There are two sides to counterinsurgency. What we might call the “soft” side involves efforts to protect the population, build the economy and support the civil government, and is conducted by conventional troops, police and aid agencies. In contrast, the “hard” side is all about killing, capturing and disrupting the enemy. Both are essential: counterinsurgency is not peacekeeping, but rather a form of warfare, and you will get nowhere with governance or reconstruction unless you disrupt the enemy and keep them at bay.
SOTG in Afghanistan was very much on the hard side. Special operators (the Australians, the British SAS and SBS, and a range of American and European special forces) received a continuous series of JPEL “target packages”, each involving a specific guerilla leader, location or terrorist facilitator, and would action those targets. It might take months of patient intelligence work and detailed co-ordination across the coalition to develop a target. Planners would carefully design operations to minimise collateral property damage or loss of innocent life. Legal and political constraints were considered, Afghan partner units were sometimes — though not always — consulted, and various civilian agencies involved.
All this went on behind the scenes, but once the target package was developed and handed over, for operators at the tip of the spear the experience was a high-adrenaline cycle of exhaustion, terror and stress: from planning and preparation, through pre-operation isolation, a sometimes arduous insertion into a target area, then intense combat action, debriefing, a short rest, and at it again. SOTG did multiple tours in Afghanistan, with some operators doing dozens of raids, hitting one target after another after another.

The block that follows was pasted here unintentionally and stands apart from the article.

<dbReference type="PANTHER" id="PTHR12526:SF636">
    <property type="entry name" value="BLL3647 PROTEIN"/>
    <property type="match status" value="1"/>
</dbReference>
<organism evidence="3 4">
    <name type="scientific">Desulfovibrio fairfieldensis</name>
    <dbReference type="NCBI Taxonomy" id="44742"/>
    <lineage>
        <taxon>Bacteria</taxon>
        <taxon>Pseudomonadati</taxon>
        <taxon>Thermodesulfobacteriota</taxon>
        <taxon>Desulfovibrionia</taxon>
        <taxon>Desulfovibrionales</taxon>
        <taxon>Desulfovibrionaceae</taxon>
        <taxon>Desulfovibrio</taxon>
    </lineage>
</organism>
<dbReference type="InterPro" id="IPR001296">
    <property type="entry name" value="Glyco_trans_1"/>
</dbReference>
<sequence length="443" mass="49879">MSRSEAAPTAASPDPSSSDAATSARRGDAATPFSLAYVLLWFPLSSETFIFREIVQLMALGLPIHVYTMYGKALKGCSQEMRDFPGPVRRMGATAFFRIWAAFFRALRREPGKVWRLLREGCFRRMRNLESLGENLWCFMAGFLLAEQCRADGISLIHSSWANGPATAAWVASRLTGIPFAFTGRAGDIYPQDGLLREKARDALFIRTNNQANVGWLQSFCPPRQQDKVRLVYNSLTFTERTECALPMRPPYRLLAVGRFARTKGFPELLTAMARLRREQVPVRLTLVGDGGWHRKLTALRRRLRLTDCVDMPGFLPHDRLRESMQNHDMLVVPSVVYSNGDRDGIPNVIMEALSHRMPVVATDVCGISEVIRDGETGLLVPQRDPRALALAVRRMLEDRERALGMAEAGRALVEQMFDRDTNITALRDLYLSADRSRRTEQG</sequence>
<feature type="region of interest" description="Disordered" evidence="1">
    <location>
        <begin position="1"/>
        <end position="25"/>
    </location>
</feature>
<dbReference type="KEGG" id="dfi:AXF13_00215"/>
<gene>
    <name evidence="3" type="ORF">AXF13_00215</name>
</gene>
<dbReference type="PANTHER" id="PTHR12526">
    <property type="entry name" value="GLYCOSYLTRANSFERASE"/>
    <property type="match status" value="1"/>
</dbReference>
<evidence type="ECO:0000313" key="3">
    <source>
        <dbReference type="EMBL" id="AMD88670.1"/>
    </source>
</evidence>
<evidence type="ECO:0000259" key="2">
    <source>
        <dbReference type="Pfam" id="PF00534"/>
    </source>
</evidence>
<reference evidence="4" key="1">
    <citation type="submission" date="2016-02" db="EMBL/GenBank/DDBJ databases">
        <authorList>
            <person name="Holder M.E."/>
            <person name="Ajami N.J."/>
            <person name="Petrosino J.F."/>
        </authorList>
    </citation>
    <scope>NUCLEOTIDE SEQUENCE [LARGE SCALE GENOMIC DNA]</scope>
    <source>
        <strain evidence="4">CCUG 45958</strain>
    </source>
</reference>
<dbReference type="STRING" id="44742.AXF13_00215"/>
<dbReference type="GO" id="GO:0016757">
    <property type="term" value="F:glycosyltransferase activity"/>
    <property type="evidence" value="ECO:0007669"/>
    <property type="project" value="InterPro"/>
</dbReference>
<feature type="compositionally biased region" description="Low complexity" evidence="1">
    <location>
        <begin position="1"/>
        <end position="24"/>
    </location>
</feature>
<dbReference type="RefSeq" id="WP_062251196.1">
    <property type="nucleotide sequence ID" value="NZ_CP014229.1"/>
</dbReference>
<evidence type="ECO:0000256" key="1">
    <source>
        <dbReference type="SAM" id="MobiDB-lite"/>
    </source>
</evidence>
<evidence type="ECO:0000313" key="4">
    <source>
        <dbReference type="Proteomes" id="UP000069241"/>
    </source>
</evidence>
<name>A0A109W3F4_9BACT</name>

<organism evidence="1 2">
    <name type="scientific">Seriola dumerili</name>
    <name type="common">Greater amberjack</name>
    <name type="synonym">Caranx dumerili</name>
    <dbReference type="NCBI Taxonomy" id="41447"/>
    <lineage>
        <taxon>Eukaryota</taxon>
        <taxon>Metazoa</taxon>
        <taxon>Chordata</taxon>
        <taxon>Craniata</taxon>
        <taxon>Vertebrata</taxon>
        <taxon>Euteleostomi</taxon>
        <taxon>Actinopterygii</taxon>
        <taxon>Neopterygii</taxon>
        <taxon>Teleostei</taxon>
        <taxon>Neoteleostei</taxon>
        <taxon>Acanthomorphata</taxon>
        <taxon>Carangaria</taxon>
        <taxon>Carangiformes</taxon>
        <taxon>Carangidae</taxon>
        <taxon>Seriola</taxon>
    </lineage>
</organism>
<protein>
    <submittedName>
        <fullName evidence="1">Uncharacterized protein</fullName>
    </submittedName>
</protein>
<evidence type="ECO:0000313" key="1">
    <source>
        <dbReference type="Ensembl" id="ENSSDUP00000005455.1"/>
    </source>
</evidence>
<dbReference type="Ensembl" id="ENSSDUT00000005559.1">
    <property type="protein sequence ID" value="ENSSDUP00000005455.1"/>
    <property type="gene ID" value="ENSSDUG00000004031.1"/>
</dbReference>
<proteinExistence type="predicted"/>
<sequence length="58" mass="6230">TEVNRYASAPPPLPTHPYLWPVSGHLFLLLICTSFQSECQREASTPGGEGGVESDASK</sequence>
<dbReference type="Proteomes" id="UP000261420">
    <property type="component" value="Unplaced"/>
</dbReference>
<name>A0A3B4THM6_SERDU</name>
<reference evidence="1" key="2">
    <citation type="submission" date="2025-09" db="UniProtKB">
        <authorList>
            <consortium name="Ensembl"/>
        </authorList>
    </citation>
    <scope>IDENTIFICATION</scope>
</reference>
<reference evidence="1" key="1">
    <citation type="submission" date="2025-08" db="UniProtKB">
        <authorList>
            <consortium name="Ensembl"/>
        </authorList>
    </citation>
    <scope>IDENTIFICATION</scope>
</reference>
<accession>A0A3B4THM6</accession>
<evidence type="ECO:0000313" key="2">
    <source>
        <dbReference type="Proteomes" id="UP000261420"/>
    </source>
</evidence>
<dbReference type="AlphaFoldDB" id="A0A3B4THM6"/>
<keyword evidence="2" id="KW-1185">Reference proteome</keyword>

Understandably, units kept score and rivalries developed. Equally understandably, SOTG operators were not particularly focused on the soft side of counterinsurgency. They understood its importance, but it wasn’t their role, and developing empathy with Afghans could, in their particular circumstances, be not just distracting but actively hazardous. One US special forces operator I worked closely with in Iraq told me he had never met a live Iraqi who wasn’t in handcuffs — the same was certainly true for many operators in Afghanistan, who had little opportunity to interact with Afghans outside combat situations.